What is the Paris Agreement?
Updated: Apr 15, 2021
We are at a crucial moment to successfully address one of the most important challenges in our history: climate change. The effects of this transformation are visible on a daily basis, ranging from the increase in the number of catastrophic weather events to the gradual and threatening rise in the level of our oceans. A danger of this magnitude can only be curbed with joint action by all countries of the world, and the Paris Agreement represents the way to make this possible.
The Paris Agreement is the first global, legally binding commitment to address the negative effects of climate change. It was signed during the 21st Paris Conference in 2015 and has the approval of 197 countries. Its main objective is to ensure substantial reductions in greenhouse gas emissions by stepping up the efforts and investments needed for a sustainable future.
Key elements of the Paris Agreement
Governments agreed to strengthen global response mechanisms to the threat of climate change. To this end, the document establishes the long-term goal of keeping the increase in global temperature below 2°C, with respect to the levels established before the Industrial Revolution. In addition, the nations involved pledged to do everything possible to prevent these levels from exceeding 1.5°C.
Considering that global emissions must reach their maximum levels as soon as possible, the group recognizes that this objective will be more difficult for developing economies to meet. In this regard, it was agreed to provide greater financial support to these countries.
Every five years, governments will meet to review progress on the collective long-term goals, and will report to stakeholders and the general public on improvements achieved at the national level.
In view of the need to improve mechanisms for action in various emergency areas, governments also agreed to increase awareness-raising plans for societies to strengthen their capacity to cope with the effects of climate change.
Keep global temperatures well below 2°C (3.6°F) above pre-industrial levels, seeking ways to limit the rise to 1.5°C.
Review countries' contribution to emissions reductions every five years.
Assist poorer nations by providing climate finance for adaptation to climate change and switching to renewable energy.
Meet every five years to assess collective progress towards long-term goals and report to Parties on updating and improving their nationally determined contributions.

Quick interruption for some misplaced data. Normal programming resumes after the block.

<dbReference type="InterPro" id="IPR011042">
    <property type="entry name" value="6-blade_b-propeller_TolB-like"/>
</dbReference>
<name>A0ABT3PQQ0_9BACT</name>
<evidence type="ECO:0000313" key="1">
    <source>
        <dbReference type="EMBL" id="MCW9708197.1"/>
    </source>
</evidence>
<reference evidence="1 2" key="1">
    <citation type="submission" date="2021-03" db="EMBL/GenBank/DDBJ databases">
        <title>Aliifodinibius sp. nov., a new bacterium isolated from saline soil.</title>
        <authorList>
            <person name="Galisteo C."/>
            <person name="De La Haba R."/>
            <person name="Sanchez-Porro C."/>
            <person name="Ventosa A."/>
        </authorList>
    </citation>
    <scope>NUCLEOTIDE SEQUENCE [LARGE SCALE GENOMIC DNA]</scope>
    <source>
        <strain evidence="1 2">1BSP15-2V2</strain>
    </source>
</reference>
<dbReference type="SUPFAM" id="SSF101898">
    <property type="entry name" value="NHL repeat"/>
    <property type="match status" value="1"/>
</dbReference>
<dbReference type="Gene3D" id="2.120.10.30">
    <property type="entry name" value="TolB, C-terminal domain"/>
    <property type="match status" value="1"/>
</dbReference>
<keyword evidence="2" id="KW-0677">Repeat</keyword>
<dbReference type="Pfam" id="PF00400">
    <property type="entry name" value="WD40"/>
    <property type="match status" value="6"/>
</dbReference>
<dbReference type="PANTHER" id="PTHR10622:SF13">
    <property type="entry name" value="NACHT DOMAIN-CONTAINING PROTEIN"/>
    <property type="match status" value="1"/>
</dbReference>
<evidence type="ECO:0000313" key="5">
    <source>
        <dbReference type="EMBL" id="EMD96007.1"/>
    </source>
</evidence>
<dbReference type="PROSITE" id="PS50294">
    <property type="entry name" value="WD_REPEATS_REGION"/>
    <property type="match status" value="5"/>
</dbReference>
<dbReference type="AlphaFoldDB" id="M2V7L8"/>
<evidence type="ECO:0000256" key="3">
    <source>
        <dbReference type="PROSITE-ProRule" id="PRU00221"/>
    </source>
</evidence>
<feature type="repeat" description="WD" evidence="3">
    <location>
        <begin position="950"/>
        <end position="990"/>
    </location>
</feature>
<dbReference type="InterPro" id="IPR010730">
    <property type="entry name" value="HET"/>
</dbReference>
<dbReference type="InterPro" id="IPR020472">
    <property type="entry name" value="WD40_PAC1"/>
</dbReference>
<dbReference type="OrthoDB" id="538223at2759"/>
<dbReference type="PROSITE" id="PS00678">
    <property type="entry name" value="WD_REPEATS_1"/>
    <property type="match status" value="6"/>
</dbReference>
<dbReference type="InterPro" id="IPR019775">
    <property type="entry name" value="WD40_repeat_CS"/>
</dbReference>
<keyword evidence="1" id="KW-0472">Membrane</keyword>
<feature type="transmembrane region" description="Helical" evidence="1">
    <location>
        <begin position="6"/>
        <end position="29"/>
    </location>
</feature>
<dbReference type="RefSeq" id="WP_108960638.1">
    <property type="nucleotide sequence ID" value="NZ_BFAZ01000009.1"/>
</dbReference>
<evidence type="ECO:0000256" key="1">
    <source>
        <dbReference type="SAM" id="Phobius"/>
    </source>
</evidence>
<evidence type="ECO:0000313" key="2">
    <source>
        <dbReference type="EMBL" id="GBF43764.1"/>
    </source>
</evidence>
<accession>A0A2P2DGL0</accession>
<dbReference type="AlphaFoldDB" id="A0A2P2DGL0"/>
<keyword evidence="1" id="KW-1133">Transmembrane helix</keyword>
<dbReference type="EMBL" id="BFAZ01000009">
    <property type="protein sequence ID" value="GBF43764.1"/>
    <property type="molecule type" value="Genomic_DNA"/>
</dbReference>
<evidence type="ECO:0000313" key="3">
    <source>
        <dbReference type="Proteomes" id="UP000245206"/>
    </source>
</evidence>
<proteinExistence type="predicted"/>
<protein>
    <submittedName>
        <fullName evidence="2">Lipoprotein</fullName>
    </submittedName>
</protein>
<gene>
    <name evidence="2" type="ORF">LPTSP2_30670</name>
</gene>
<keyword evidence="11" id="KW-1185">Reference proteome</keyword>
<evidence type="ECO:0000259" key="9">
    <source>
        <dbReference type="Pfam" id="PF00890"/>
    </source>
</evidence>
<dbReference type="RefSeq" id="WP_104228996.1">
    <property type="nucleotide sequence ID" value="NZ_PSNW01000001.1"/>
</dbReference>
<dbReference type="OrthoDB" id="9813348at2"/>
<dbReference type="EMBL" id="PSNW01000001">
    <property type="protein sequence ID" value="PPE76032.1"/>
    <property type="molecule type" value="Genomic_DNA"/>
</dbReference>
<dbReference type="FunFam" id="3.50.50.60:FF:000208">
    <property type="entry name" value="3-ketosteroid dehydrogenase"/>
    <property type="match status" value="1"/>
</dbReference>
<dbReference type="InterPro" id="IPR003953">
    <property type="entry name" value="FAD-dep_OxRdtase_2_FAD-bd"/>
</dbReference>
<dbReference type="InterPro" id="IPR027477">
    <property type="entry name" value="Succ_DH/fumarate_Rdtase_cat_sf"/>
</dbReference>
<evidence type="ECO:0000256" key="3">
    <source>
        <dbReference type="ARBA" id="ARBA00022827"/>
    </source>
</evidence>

Report to other governments and the public on their progress in implementing climate action measures
Assess progress towards meeting their commitments under the Agreement through a robust transparency and accountability mechanism.
Increase resilience and reduce vulnerability to the adverse effects of climate change.
Maintain and enhance regional and international cooperation.
Another important aspect of the Agreement is that it emphasizes the importance of adapting to the adverse effects of climate change, including among its objectives the increase in the capacity to adapt to the losses and damages already caused by climate change.
How will the development of the Agreement be supported?
The Paris Agreement lays the foundation for a transformation towards low-emission and climate-resilient development models. To this end, a substantial financial package is available to support the implementation of the Agreement, in particular in least developed countries and small island states, and should be built on the mobilization target of US$100 billion per year, starting in 2020, from various sources.
At COP21 in Paris, a Capacity Building Committee (Paris Committee) has also been established to identify gaps and needs in developing countries in this area and to improve coherence and coordination in its activities.
Why do we need this agreement?
The fight against climate change will not be successful if each nation acts separately. The Paris Agreement has been successful because it allows each government to set its own targets and strategies for emissions reductions. It also recognizes the importance of investors, businesses, academia, the church, trade unions and civil society in achieving the sustainability goals set out.
Global warming will have profound negative impacts on many of the natural resources we need to live, such as water, air and food. We need to join forces to reduce the aggressiveness of emissions, as inaction will result in increased risks of flooding, heat waves and reduction of natural habitat as we know it.